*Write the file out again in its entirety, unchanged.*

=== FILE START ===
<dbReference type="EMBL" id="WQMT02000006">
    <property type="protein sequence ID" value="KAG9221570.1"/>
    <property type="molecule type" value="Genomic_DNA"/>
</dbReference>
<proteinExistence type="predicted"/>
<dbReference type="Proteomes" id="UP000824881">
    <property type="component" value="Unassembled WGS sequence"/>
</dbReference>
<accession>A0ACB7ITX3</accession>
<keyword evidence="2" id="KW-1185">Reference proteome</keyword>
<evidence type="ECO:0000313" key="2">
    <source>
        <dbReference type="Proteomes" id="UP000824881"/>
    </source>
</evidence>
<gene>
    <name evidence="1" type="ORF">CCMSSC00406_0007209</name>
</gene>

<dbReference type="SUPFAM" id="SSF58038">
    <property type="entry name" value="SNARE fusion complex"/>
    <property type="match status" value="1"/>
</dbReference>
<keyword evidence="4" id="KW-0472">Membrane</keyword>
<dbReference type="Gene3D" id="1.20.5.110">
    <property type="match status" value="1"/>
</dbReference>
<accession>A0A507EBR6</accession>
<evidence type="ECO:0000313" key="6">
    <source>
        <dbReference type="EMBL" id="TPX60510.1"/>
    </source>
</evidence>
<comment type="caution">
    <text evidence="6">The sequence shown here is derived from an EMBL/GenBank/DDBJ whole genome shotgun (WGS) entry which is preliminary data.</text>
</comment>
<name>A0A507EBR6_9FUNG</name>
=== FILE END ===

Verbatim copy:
<dbReference type="EMBL" id="WQMT02000006">
    <property type="protein sequence ID" value="KAG9221570.1"/>
    <property type="molecule type" value="Genomic_DNA"/>
</dbReference>
<proteinExistence type="predicted"/>
<dbReference type="Proteomes" id="UP000824881">
    <property type="component" value="Unassembled WGS sequence"/>
</dbReference>
<accession>A0ACB7ITX3</accession>
<keyword evidence="2" id="KW-1185">Reference proteome</keyword>
<evidence type="ECO:0000313" key="2">
    <source>
        <dbReference type="Proteomes" id="UP000824881"/>
    </source>
</evidence>
<gene>
    <name evidence="1" type="ORF">CCMSSC00406_0007209</name>
</gene>

<dbReference type="SUPFAM" id="SSF58038">
    <property type="entry name" value="SNARE fusion complex"/>
    <property type="match status" value="1"/>
</dbReference>
<keyword evidence="4" id="KW-0472">Membrane</keyword>
<dbReference type="Gene3D" id="1.20.5.110">
    <property type="match status" value="1"/>
</dbReference>
<accession>A0A507EBR6</accession>
<evidence type="ECO:0000313" key="6">
    <source>
        <dbReference type="EMBL" id="TPX60510.1"/>
    </source>
</evidence>
<comment type="caution">
    <text evidence="6">The sequence shown here is derived from an EMBL/GenBank/DDBJ whole genome shotgun (WGS) entry which is preliminary data.</text>
</comment>
<name>A0A507EBR6_9FUNG</name>